Guiding Students into Doing the “Work” of Learning

One of the gifts that great teachers often have is the ability to make the learning of their subject seem easy. After we do the hard work of organizing ideas on a topic, weighing various arguments, and developing lines of reasoning, we then share these insights with our students, thinking that they will readily glean understanding from our presentation. In reality, educational research and cognitive science strongly suggest that transmission of information intact from one person to another is highly unlikely. We all construct knowledge on our own, sifting what we hear through our own beliefs and our prior knowledge and experience. We fit any new ideas into existing frameworks of understanding, however naïve or limited they may be, and reject what doesn’t fit or doesn’t interest us.

There’s no way around it, “deep learning”—learning for understanding, applying new knowledge, integrating new ideas—is hard work. As teachers, our greatest talent may be in guiding students into doing that work. Whether you’re teaching a large lecture or a small seminar there are strategies you can employ to help students engage more deeply with the ideas you’re presenting or discussing.

  • Find out what students already know, or think they know, and build on it. As you begin a new topic, poll student ideas, or ask them to write short summaries of concepts. This activity gets their prior knowledge out in the open before you begin presenting new ideas. If you uncover student misperceptions or naïve beliefs, take the time to pose a question that makes them reflect on the issue from another angle, or give them additional information that won’t fit within their prior frameworks. Have them talk through these new conceptions in class with a neighbor or in a small group. Talking about ideas makes us articulate what we think we know in ways that listening does not.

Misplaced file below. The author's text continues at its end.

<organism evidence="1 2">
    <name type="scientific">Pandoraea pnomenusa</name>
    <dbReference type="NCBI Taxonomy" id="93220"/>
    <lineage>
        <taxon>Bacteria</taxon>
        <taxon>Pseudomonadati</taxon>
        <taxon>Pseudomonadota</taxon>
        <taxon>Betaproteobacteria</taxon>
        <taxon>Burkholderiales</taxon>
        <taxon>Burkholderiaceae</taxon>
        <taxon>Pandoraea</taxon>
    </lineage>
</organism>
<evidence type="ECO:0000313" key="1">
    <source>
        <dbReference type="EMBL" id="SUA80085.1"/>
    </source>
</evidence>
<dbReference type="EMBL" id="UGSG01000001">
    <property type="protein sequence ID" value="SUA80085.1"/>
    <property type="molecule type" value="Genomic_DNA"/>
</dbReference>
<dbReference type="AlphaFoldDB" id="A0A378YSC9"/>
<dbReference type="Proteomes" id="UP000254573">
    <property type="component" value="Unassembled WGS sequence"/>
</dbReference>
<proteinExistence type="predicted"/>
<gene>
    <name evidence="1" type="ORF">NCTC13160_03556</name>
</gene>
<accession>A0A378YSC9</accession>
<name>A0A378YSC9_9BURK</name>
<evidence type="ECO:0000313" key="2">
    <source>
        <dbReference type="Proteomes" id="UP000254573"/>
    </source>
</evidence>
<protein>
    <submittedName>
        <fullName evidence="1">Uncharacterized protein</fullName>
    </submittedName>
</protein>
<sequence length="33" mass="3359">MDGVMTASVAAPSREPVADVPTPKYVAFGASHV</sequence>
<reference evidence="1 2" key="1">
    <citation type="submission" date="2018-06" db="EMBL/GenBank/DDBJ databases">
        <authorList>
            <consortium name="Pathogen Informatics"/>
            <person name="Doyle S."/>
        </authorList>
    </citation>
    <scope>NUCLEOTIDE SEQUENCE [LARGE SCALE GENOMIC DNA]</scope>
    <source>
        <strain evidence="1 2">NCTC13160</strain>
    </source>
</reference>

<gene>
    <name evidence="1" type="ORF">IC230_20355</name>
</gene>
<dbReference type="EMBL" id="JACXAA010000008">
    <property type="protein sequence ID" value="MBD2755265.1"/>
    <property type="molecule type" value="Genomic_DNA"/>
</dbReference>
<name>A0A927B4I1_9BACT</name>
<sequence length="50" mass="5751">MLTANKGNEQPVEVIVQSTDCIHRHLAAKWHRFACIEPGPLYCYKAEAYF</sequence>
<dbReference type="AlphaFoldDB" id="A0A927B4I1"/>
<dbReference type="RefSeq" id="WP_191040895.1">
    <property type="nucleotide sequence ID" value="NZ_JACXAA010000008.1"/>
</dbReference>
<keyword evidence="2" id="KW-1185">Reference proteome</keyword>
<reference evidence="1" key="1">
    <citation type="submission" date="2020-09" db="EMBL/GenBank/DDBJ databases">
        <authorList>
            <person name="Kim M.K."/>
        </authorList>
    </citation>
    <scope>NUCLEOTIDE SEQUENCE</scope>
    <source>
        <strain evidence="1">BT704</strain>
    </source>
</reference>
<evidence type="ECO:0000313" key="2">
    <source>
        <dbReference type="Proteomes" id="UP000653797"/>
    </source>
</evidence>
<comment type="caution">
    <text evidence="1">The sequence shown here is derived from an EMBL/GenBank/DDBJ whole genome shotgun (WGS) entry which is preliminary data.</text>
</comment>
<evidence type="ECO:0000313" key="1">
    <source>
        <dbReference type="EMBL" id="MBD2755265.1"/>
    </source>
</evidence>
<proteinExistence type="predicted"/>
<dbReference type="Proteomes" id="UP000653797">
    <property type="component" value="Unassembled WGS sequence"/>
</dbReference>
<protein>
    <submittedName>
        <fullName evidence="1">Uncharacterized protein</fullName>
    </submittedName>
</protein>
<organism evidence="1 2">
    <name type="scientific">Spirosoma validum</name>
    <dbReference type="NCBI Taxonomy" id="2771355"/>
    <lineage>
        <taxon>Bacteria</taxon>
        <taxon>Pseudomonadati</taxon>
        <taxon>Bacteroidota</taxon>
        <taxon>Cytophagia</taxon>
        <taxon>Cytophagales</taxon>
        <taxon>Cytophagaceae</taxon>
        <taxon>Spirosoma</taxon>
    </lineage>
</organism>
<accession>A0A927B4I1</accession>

• Share your thought process. During a lecture, when you are making a particularly demanding observation or drawing a conclusion based on evidence, pause and share with your students what they should be asking themselves, how they should be dealing with or even arguing with this information. Ask rhetorical questions such as, “How can I make a claim like that?” “Where could I find conflicting ideas about this topic?” “What’s another way to make this argument/test this hypothesis?” 
  • Engage your students during lecture. Listening to a good lecture can lull students into a false sense of security, letting them think that your brilliant ideas are flowing productively into their memory banks for future use. Pausing periodically, asking students to write down an answer to a question or explain the last concept you introduced to their neighbor helps them encode that information and immediately test their understanding. Putting students in the role of teacher with their peers requires them to integrate and connect knowledge in ways that listening does not. 
  • Assign and collect a “one-minute paper” at the end of class. Ask students to write down an idea they learned or a point of confusion they still have from the day’s class. Many faculty find this strategy useful for uncovering student misperceptions or points in the lecture that still aren’t clear. But it also provides an opportunity for students to retrieve information on the spot, a task that aids in long-term memory. And it provides you with potential topics for student discussion.